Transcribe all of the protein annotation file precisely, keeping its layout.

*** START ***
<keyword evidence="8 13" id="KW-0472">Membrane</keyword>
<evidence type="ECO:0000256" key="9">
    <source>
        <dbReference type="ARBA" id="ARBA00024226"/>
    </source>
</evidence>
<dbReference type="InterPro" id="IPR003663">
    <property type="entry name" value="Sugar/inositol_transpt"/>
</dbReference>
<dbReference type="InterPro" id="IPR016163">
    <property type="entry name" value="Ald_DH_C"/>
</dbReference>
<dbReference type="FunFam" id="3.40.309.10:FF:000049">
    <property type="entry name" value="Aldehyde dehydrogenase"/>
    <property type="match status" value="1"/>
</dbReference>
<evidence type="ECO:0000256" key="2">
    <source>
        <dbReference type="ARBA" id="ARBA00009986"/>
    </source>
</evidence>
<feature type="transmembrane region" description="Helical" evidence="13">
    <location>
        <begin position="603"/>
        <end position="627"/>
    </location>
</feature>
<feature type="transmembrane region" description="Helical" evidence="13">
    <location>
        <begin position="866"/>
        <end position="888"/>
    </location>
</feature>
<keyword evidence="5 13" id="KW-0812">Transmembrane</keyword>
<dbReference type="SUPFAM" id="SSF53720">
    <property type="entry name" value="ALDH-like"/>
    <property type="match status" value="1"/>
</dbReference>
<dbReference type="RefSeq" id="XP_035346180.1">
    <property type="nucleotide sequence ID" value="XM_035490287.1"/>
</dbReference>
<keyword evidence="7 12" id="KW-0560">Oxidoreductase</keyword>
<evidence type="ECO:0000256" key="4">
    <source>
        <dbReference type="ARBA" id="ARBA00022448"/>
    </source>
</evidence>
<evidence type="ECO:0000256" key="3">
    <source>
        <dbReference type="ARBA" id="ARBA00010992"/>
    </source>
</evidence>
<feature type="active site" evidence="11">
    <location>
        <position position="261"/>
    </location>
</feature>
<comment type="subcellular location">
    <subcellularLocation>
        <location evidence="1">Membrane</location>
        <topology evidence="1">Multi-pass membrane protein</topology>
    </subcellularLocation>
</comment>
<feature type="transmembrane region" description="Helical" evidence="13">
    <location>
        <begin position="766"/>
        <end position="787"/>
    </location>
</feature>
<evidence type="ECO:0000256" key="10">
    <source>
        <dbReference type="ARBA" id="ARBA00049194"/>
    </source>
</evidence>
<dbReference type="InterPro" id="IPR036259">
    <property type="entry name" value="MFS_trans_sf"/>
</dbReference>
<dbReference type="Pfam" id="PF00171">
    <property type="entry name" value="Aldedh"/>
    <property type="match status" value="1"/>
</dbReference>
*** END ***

<keyword evidence="8 13" id="KW-0472">Membrane</keyword>
<evidence type="ECO:0000256" key="9">
    <source>
        <dbReference type="ARBA" id="ARBA00024226"/>
    </source>
</evidence>
<dbReference type="InterPro" id="IPR003663">
    <property type="entry name" value="Sugar/inositol_transpt"/>
</dbReference>
<dbReference type="InterPro" id="IPR016163">
    <property type="entry name" value="Ald_DH_C"/>
</dbReference>
<dbReference type="FunFam" id="3.40.309.10:FF:000049">
    <property type="entry name" value="Aldehyde dehydrogenase"/>
    <property type="match status" value="1"/>
</dbReference>
<evidence type="ECO:0000256" key="2">
    <source>
        <dbReference type="ARBA" id="ARBA00009986"/>
    </source>
</evidence>
<feature type="transmembrane region" description="Helical" evidence="13">
    <location>
        <begin position="603"/>
        <end position="627"/>
    </location>
</feature>
<feature type="transmembrane region" description="Helical" evidence="13">
    <location>
        <begin position="866"/>
        <end position="888"/>
    </location>
</feature>
<keyword evidence="5 13" id="KW-0812">Transmembrane</keyword>
<dbReference type="SUPFAM" id="SSF53720">
    <property type="entry name" value="ALDH-like"/>
    <property type="match status" value="1"/>
</dbReference>
<dbReference type="RefSeq" id="XP_035346180.1">
    <property type="nucleotide sequence ID" value="XM_035490287.1"/>
</dbReference>
<keyword evidence="7 12" id="KW-0560">Oxidoreductase</keyword>
<evidence type="ECO:0000256" key="4">
    <source>
        <dbReference type="ARBA" id="ARBA00022448"/>
    </source>
</evidence>
<evidence type="ECO:0000256" key="3">
    <source>
        <dbReference type="ARBA" id="ARBA00010992"/>
    </source>
</evidence>
<feature type="active site" evidence="11">
    <location>
        <position position="261"/>
    </location>
</feature>
<comment type="subcellular location">
    <subcellularLocation>
        <location evidence="1">Membrane</location>
        <topology evidence="1">Multi-pass membrane protein</topology>
    </subcellularLocation>
</comment>
<feature type="transmembrane region" description="Helical" evidence="13">
    <location>
        <begin position="766"/>
        <end position="787"/>
    </location>
</feature>
<evidence type="ECO:0000256" key="10">
    <source>
        <dbReference type="ARBA" id="ARBA00049194"/>
    </source>
</evidence>
<dbReference type="InterPro" id="IPR036259">
    <property type="entry name" value="MFS_trans_sf"/>
</dbReference>
<dbReference type="Pfam" id="PF00171">
    <property type="entry name" value="Aldedh"/>
    <property type="match status" value="1"/>
</dbReference>